10 Online Handicraft Stores from India to Satiate Your Retail Urges

An increasing number of startups are focusing on selling handloom and handicraft items
An increasing number of startups are focusing on selling handloom and handicraft items
Photo of Aditi Mukherjee
18 August 2017

India’s traditional weaving is finally finding a way back into people’s wardrobes. On August 7, India celebrated National Handloom Day, an event dedicated to weavers and handloom. Since 2015, the Indian government has taken significant steps in subsidizing the handloom trade, so that products can be made available to people at affordable prices. These 10 online fashion brands are some of the best haunts for beautiful, handcrafted goods.


iTokri calls itself a platform that ‘celebrates collective creativity’. The platform strives to lend its space to artisans and artist communities from remote parts of India, to introduce new kinds of handcrafted products and, in turn, give the makers their due credit.

iTokri welcomes artists and weavers to display and sell their handmade products

The Khadi Cult

Open its Facebook page and a burst of colours is what you’re met with at The Khadi Cult. They, in their words, are ‘the endorsers of the ‘Khadi-Vadi’ idea, but in a voguish way. The Khadi Cult has a colour pop theme throughout their designs and mixes quirky, bold embroidery with traditional handloom. It’s also notable that they often use models who aren’t size zero or anywhere close to it.

The Khadi Cult makes kitschy, contemporary ensembles using khadi | © The Khadi Cult

Hands Of India

A platform based out of Uttar Pradesh that makes contemporary wear with natural products. The organization takes pride in using minimal machinery in its production, thus giving artisans their due credit. Hands Of India sells a range of fashion items like jackets, kurtas, skirts and pants, all handmade. On their website you can read about the artisans who work for them too!

Hands Of India is deeply committed towards preserving the rich textile and handcrafting traditions of the country | © Hands Of India


This platform is an advocate of sarees, the traditional Indian attire. Reena Sujai started Hastavem, a Nonprofit Organisation, in 2016 and hasn’t looked back since then. She wants to place sarees on the global fashion map and is working hard towards it. The team makes sure that it trades with weavers so that no middleman pointlessly pilfers profits.

Hastavem started by Reena Sujai is a Non-Government Organisation | © Hastavem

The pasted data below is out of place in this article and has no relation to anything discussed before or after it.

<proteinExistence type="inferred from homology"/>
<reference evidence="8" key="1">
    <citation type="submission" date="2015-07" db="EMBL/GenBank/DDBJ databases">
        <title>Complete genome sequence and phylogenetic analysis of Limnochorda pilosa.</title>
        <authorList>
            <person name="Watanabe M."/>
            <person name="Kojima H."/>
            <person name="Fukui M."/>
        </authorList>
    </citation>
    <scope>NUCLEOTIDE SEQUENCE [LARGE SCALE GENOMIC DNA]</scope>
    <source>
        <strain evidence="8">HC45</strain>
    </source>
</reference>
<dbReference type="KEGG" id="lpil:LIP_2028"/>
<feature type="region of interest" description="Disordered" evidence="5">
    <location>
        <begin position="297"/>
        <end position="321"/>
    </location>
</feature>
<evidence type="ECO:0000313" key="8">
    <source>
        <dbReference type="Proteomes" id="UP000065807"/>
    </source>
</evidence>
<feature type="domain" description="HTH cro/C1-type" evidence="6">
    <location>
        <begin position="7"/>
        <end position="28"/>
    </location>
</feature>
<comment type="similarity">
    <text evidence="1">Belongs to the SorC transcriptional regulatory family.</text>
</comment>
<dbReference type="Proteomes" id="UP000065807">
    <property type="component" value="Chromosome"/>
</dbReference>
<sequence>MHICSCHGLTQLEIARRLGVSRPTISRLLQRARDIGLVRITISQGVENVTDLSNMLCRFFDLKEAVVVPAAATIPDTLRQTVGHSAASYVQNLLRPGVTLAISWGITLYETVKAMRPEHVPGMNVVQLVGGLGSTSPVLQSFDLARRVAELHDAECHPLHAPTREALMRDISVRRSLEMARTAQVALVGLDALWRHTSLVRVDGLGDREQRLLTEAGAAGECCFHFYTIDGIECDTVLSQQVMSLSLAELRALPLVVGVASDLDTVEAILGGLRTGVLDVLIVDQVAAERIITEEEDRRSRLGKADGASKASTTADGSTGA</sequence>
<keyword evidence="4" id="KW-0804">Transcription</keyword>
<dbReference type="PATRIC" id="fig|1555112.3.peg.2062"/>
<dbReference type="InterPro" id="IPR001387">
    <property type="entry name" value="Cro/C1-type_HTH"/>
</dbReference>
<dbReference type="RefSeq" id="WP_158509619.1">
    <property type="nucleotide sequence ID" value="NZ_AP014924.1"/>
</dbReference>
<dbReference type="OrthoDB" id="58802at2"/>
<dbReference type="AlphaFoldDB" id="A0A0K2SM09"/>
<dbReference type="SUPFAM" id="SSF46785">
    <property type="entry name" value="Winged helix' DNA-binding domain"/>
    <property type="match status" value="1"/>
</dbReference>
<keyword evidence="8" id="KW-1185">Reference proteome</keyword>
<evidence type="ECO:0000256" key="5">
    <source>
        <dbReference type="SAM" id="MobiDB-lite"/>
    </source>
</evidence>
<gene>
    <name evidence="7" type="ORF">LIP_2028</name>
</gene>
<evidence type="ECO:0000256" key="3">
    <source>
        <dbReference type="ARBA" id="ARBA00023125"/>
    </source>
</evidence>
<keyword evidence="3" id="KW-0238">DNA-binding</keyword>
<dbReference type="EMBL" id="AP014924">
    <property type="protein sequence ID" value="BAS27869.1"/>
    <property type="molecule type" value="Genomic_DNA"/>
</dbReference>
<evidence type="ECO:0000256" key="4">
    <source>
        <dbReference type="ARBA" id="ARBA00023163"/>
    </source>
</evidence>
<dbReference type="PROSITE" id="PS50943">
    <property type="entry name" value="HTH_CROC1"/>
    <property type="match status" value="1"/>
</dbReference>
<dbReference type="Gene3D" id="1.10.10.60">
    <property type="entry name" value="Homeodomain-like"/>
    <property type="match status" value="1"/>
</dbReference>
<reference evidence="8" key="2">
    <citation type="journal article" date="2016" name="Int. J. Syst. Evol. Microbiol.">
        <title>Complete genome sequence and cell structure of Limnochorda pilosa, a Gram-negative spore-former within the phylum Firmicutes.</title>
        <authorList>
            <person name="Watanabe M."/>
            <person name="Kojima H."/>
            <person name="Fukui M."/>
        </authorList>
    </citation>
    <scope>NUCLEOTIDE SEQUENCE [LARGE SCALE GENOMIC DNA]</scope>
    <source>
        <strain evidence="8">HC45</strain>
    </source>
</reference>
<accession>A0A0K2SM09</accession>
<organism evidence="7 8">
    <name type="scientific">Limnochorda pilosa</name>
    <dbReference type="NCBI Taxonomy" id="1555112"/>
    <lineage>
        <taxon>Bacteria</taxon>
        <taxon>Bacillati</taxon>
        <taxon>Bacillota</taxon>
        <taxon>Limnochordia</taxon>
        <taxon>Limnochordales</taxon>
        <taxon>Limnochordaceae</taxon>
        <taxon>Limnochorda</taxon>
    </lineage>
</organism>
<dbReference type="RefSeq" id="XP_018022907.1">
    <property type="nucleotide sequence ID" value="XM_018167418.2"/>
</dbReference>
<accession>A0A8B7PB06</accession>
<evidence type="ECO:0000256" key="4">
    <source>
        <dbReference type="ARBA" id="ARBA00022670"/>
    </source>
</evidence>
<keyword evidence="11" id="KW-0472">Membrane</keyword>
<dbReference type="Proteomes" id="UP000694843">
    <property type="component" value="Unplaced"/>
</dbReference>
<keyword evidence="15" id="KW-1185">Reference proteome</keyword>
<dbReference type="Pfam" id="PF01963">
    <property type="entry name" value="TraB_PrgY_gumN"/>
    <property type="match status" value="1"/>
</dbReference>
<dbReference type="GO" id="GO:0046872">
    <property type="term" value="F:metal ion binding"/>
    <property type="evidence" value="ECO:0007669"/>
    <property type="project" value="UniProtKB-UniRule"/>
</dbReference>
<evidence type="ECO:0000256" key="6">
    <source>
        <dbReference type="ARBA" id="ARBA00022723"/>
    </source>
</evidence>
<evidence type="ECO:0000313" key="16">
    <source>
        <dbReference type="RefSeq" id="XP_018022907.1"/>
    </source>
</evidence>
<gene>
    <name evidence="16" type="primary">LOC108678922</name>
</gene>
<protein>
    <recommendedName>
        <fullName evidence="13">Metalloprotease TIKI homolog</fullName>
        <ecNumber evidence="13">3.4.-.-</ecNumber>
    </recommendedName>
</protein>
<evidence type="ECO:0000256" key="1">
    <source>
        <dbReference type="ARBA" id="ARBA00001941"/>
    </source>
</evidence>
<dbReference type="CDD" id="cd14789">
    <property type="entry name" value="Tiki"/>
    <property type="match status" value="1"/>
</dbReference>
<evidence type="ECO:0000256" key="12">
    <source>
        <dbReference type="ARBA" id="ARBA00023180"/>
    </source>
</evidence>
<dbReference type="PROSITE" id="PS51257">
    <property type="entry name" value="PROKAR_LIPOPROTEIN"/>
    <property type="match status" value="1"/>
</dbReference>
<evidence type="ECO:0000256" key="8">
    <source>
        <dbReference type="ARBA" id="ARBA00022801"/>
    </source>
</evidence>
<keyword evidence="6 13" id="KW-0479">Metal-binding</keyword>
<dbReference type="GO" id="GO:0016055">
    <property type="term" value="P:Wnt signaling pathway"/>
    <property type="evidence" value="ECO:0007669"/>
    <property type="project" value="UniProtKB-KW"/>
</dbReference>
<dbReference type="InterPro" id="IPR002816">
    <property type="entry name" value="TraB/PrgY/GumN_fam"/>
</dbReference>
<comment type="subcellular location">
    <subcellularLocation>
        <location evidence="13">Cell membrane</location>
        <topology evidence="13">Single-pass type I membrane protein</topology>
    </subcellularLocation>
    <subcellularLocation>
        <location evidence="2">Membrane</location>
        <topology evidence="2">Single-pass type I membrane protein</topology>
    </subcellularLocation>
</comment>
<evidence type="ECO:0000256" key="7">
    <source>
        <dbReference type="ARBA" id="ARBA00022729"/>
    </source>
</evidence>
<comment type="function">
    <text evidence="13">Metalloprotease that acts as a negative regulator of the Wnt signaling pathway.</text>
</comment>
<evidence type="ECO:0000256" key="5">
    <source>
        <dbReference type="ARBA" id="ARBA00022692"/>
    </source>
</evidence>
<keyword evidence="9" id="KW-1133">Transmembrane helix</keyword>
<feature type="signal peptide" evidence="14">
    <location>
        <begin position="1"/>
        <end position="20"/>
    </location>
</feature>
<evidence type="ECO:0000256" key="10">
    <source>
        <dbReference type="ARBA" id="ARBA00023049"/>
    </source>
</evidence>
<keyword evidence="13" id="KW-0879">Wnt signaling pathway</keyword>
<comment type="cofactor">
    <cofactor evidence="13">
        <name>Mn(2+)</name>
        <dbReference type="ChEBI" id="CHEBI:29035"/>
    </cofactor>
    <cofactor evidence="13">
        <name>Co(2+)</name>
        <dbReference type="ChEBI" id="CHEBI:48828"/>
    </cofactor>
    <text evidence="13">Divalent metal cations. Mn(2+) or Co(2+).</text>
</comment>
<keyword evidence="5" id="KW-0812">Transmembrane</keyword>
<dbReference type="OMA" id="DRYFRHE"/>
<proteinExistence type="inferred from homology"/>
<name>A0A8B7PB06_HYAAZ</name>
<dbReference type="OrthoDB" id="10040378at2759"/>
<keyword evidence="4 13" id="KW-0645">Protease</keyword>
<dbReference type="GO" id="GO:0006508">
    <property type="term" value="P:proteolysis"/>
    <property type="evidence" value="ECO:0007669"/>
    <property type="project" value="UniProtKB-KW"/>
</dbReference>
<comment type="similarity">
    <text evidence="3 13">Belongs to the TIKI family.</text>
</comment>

Supported by the NDBI (National Design Business Incubator), Gaatha is another attempt to connect weavers and artisans to their audience. Gaatha’s unique platform doesn’t just sell products, but tells the story behind it too. Hence, you will see a dhurrie or a saree followed by the story of how it was made and by whom.

Gaatha’s unique platform doesn’t just sell products, but tells the story behind it too | © Gaatha

Brass Tacks

Brass Tacks is another platform that focuses on handcrafted textiles. It also has physical outlets in Chennai, Tamil Nadu and Bangalore, Karnataka. Brass Tacks did their own research to come up with sizes so that everything they make sits well on any Indian woman, their primary target audience. Zero carbon textiles are a huge part of their minimalistic designs. This brand is all about sustainability!

Brass Tacks, started by Anaka Narayanan, sustainable fashion | © Brass Tacks

Aaraa by Avantika

A Pune based brand, Aaraa is a sought-after place for handcrafted sterling silver jewelry. Founded by Avantika Kumar Agarwal every piece that Aaraa sells is one of a kind because it’s designed by them and not curated.

Aaraa sells exclusive silver handcrafted jewelry | © Aaraa by Avantika

Khara Kapas

Khara Kapas literally means pure cotton. The brand aims at exploring cotton and different fabrics in India to produce contemporary fashion that resonates with the generation today. Khara Kapas keeps its colours earthy and gravitates towards contemporary designs with age old handlooms.


Seamstress, a Kerala based company, was started by Vimla Viswambharan and Rasmi Poduval. Their main objective is to design garments made out of pure handloom, stitched by weavers in Kerala. The two women traveled across the state to learn about different weaving techniques and bring it Seamstress.

Seamstress, based in Kerala, collaborates with Kerala weavers for making their garments with unique weaving techniques | © Seamstress


Sampada is another fashion brand that makes its clothes with traditional Indian weaves and handloom. It specializes in Indian wear and has stores in metropolitan cities in India, in an attempt to bring folk art to urban space.

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